Naruto Kabuki is an interesting blend of traditional and modern since it incorporates the history of kabuki with the more modern culture of manga and anime. Even if you’re not particularly interested in anime, kabuki plays are a good way to immerse yourself in Japanese culture.
Back in 2011 after the Great Earthquake and Tsunami, everyone in the Tohoku region of Japan came together to renew their land and their spirit by creating “Tohoku Rokkonsai (Six Festivals).” Tohoku Rokkonsai sewed together the six prefectures into one breakthrough event, touring around the region to celebrate all of their summer festivals.
To this day the area still produces a vast number of kimono, coming in second only to Japan’s cultural hub of Kyoto. The people of Tokamachi are extremely proud of their home grown artisanship, and host a number of events in May showing their deep connection to Japan’s traditional dress.
Japan is a country that is proud of having its four seasons. It is also a country where temporary is a way of living. So, in order to enjoy fully each season without missing anything, let's see what are the seasonal things one can do or experience in Japan.
During Hitsujiyama Park's Shibazakura Festival in Saitama you can stroll around the huge 1.8-hectare lawn filled with over 400,000 moss phlox of nine different varieties.
This spring, Kesennuma brings you its yearly free music festival! Join us on April 20th for the last Kesennuma Street Live Festival of the Heisei era. This event is run by city volunteers who are all excited to reel in the Reiwa era with music and cheer.
Now that I am teaching in Japan, dodgeball is one of the most popular pass times during recess, and I play dodgeball with my students as often as I can (but only limited to elementary school kids excluding Gr.6 boys). What I didn’t know at first and surprised me was how different the rules are in Japan…What do you mean we are going outside? Why is he standing outside the court?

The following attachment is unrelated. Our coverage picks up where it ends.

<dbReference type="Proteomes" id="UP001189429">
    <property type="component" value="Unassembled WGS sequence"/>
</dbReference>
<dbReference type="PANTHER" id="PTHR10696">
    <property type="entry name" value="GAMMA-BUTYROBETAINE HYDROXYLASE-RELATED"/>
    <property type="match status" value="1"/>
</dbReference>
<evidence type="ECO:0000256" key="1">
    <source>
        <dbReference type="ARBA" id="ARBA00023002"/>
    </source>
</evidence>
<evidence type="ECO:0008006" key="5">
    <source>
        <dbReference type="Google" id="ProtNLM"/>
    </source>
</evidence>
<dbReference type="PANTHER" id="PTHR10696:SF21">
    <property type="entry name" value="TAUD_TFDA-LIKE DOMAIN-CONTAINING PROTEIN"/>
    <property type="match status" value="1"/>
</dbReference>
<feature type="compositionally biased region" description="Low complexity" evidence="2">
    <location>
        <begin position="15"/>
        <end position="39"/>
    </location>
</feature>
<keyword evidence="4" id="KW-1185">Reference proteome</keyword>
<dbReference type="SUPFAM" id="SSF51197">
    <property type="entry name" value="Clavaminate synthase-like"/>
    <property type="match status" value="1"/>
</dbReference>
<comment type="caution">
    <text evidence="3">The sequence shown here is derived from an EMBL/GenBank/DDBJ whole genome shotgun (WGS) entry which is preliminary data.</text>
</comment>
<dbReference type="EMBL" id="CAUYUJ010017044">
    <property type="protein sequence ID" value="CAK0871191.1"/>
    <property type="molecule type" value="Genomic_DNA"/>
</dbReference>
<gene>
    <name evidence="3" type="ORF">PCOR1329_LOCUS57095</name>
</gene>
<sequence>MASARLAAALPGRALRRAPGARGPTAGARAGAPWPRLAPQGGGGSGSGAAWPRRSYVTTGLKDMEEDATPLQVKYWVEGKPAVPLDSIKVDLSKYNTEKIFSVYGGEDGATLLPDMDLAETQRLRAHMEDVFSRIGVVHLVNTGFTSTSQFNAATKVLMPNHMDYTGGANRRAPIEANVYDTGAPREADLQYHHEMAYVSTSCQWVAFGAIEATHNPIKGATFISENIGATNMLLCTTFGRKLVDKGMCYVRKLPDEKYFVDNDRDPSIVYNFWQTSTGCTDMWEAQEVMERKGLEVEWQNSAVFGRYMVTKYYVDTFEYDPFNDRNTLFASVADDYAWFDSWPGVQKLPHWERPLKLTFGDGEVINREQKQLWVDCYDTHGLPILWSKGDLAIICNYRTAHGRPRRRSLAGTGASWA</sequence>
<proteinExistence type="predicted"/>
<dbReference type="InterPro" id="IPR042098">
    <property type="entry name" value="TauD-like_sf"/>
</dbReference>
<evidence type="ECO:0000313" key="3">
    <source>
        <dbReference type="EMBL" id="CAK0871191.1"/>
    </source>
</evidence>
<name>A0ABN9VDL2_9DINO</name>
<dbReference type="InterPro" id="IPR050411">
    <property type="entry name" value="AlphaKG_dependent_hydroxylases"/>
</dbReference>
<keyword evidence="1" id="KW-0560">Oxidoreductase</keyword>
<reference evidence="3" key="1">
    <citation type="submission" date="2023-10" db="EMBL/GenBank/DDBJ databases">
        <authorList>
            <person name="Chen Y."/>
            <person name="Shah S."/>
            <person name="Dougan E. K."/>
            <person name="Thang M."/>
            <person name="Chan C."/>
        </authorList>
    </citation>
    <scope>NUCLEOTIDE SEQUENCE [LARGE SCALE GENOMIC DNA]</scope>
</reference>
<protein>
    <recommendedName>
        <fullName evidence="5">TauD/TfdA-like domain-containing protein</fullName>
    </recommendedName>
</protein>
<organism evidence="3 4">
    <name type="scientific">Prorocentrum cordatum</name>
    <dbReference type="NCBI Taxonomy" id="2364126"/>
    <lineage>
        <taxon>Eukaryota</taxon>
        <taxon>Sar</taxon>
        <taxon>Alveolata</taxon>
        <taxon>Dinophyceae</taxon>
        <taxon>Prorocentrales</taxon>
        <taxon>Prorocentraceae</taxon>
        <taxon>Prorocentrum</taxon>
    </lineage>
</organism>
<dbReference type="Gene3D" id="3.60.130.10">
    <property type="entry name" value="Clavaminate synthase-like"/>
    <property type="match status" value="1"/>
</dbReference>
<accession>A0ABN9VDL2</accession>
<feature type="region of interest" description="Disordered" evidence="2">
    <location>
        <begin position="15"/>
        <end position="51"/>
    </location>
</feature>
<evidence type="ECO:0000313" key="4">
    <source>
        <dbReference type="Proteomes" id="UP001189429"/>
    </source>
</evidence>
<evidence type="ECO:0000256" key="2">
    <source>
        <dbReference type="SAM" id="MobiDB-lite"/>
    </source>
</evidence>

In the busiest time of the year in Hokkaido, a small town in the center of the prefecture lights up, literally. Over 10,000 paper lanterns fill up the streets in Takikawa, and people from all over the prefecture and Japan visit.
In Osaka, however, there are plenty of activities to do during the winter which are sure to pull you out of your cosy warm bed and into Kansai’s popular prefecture! Here’s a look at 5 things to do in Osaka during the winter!
For travelers interested in anything beyond planet Earth, Kagoshima prefecture’s JAXA Space Centers are the ideal locations to explore rockets, history, and the charms of the Japanese countryside. Here are some of the best spots to experience Japan’s annual rocket launches and learn about the history of the Japanese space exploration industry.
When looking up things to do in winter last year in Hokkaido, one of the events that sparked my interest was Rikubetsu’s “Shibare Festival”, or “Freezing Cold Festival”. People from all over Japan come to experience the bitter cold in Japan’s coldest town. Are you brave enough to brace the cold?
From 8th December 2018 to 24th February 2019, the Studio Ghibli Exhibition is entertaining young and old fans in Toyama City. Come to the Toyama Glass Art Museum and soak in the magic! This creative exhibition draws visitors into an intricate maze. As you figure out your way to the exit, the world of Ghibli envelops you with a wealth of history, culture, arts and philosophy. Don’t worry about getting lost, you’ll be presented with a road map at the entrance.